Saturday, 13 August 2011

The Scottish blogosphere should be celebrated

As I noted recently, it’s currently time for the annual Total Politics blog awards. Anyone with an interest in political blogging can, until 19th August, nominate their ten favourite blogs and bloggers – and their favourite tweeter.

There are a lot of reasons why this year’s political blog awards are exciting me in a way they haven’t previously. Firstly, this is perhaps the understandable and inevitable consequence of my own transformation into a regular blogger. Secondly, I think there is real potential for Scottish and female bloggers to do well in the Total Politics awards – thus hopefully providing an opportunity for them to gain the overdue recognition they deserve. Thirdly and finally, I see this as an opportunity for people to become more enthused about what I term the “new media” and to come to a greater appreciation of the calibre and influence of political bloggers.

I’ve already voted and nominated my ten favourite blogs, my ten preferred bloggers and the tweeter I considered the most influential. According to the rules of the poll, I’m not allowed to share the detail of how I voted as this may be interpreted as an instruction for my followers, such as I have, to vote along the same lines. But I would like to share that almost all of my nominations were from the Scottish blogosphere with some notable exceptions (one inspiring free-thinker from Woking, a female MP and my friend Stephen Glenn who apparently doesn’t really count as a Scot). The reason for this isn’t patriotism or partisan preference for things Scottish, although I admit Scottish bloggers are perhaps better positioned to speak about many of the issues nearer to home that concern me. On a personal level I engage with a number of Scottish bloggers, both from the Liberal Democrats and other parties. But the main reason I voted for so many Scottish bloggers is because we have such an abundance of blogging talent this side of Hadrian’s Wall that, aside from a few key English bloggers who genuinely enthuse me, I generally don’t feel the need to be scouring the wider blogosphere for either information or inspiration. I’m not saying that talented bloggers are confined to Scotland; simply that there are many intelligent, informed and gifted contributors closer to whom who write with clarity and conviction.

As established, I’m not going to give you a list and tell you how to vote. But if you haven’t experienced for yourself the talent pool I refer to (and, let’s be honest, many of my readers are from outwith Scotland so it’s a distinct possibility) I would like to share with you some of our Caledonian gems. Scottish politics has a distinct character and this is naturally evident in the thoughts of our political bloggers and commentators. I would also like to encourage you to vote in the Total Politics Blog Awards but – far more importantly – to use the poll as an opportunity to delve a little deeper into the blogosphere and uncover some treasures you perhaps were previously unaware of.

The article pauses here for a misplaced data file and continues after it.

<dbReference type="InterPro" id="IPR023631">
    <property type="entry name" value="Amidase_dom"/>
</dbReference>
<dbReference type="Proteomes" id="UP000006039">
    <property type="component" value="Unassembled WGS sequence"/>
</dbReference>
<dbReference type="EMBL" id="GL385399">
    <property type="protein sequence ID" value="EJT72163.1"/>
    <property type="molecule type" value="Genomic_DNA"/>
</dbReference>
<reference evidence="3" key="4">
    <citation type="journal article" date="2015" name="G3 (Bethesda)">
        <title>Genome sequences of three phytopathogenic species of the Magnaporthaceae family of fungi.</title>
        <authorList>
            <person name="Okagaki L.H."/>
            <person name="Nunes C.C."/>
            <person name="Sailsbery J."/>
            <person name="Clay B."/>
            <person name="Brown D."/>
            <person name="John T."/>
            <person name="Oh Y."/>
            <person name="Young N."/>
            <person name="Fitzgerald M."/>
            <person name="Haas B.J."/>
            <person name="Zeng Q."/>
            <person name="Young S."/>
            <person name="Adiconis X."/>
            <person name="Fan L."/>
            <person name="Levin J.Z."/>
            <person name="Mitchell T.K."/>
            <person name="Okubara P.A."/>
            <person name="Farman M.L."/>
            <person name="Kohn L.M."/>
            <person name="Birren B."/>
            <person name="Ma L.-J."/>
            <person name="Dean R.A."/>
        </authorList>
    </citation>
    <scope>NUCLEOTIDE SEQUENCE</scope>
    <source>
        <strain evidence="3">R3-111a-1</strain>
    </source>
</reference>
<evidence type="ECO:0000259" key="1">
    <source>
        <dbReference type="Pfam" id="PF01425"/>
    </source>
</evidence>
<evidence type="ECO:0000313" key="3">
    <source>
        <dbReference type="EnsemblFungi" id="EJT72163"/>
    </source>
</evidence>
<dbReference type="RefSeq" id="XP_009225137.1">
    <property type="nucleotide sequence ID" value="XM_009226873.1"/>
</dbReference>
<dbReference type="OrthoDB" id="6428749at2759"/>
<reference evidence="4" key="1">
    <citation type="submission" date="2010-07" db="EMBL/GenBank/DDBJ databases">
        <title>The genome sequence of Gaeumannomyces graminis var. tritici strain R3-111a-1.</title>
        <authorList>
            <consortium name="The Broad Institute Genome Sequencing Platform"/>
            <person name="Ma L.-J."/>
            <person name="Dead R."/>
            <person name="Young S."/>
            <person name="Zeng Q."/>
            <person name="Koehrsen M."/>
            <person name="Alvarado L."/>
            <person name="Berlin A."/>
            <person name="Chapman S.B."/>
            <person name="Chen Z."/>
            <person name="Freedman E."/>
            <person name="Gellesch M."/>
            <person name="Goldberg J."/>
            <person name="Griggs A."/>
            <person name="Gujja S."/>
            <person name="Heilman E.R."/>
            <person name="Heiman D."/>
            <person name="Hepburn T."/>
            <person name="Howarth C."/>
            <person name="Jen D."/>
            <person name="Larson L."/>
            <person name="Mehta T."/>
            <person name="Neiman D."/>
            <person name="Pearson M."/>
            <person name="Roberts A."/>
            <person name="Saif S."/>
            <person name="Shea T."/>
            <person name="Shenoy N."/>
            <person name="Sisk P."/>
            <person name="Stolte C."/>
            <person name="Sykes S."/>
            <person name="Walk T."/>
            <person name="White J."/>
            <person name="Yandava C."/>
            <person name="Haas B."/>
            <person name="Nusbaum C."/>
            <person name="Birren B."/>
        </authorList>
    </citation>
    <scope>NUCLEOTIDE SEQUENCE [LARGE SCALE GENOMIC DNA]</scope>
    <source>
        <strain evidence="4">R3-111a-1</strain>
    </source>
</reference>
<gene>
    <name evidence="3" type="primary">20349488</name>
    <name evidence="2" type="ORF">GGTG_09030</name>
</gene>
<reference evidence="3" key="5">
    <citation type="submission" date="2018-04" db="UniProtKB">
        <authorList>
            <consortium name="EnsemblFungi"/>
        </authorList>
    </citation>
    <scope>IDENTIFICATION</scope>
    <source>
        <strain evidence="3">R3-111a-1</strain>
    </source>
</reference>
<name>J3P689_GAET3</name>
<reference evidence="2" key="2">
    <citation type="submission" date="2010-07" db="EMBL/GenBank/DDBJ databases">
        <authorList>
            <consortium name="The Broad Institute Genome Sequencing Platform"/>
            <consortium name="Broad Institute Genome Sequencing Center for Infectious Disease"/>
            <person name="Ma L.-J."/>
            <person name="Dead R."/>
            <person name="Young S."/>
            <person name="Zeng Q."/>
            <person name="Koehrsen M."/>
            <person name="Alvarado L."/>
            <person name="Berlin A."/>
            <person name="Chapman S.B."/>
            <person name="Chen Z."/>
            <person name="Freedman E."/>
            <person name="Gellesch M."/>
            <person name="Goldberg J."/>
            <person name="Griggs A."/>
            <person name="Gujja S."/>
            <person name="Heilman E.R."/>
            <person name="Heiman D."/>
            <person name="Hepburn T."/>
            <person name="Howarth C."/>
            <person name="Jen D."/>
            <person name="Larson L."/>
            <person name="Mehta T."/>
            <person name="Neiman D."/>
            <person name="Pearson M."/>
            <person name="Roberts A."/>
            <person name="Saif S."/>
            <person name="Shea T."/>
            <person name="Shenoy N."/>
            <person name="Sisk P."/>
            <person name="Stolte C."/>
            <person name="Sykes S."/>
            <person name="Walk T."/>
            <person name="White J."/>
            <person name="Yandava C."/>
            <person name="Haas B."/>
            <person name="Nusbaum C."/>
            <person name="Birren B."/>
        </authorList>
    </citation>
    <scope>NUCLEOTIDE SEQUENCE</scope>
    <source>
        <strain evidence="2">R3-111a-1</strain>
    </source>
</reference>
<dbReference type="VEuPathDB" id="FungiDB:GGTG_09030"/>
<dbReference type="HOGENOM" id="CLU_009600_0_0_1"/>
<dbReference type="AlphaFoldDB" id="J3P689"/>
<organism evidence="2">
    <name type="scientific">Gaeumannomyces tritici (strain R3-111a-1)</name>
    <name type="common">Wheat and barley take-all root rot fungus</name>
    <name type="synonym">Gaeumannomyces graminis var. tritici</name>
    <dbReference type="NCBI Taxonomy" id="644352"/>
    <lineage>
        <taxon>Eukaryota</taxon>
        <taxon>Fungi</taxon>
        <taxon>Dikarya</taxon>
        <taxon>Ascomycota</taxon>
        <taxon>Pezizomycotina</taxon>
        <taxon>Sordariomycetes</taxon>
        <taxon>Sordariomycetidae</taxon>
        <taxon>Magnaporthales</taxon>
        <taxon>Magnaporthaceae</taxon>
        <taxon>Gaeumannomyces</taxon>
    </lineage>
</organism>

I’m sure everyone with the remotest interest in Scottish politics or the Liberal Democrats is aware of the famous and enormously prodigious Caron. But are you familiar with the creative and thought-provoking musings of Gordon Anderson or the equally well-considered contributions of Priggy? Similarly, Douglas McLellan offers independent and original insights into various aspects of Scottish life and politics while Gavin Hamilton, in his View from the Hills, casts a discerning eye over the city of Edinburgh and wider Scottish society. Stephen, a Northern Irish honorary Scot and Livingston supporter, maintains a Liberal Journal reflecting on a range of complex questions relating to both Scotland and Ulster and is a champion of LGBT rights. A future star within the Scottish Lib Dems is surely the Rt Hon Trouble, while a new collective blog, Wild Women, promises to be a trailblazer for liberal values and feminism.

Of course talent is not limited to my own party. I always find Labour Hame able to provide stimulating and often intellectually rigorous debate. Labour activist Duncan Hothersall is always worth listening to, with his mix of passionate advocacy for equality and wry political analysis. The SNP seems to have been unfairly blessed with a dearth of talented bloggers, but I would single out Lalland’s Peat Worrier for his intellectual and irrepressibly elegant style, not to mention his ability to review developments in an unusually original, scholarly and humorous way and Joan McAlpine whose journalistic skills are always evident in her near-poetic blogposts. Other fabulous Scottish blogs include Herald journalist Iain McWhirter’s topical updates, Better Nation and A Burdz Eye View.

I should also mention that Andrew Emmerson, while not strictly speaking Scottish, does an incredible Scottish accent. Or so I’m led to believe! All the same, he's an outstanding blogger who deserves to do well.

These are only the tip of the iceberg as far as Scottish blogging goes. These are simply some of the blogs I enjoy reading. There is of course an incredible catalogue of blogging excellence outwith Scotland and if you’re voting in the Total Politics poll I’m sure you’ll bear the many excellent English blogs in mind. The only recommendation I would make is to vote for A Scottish Liberal. But the Scottish blogosphere more generally is currently in a particularly healthy state, and this is something that should be celebrated! What about a Scottish Blogging Day?

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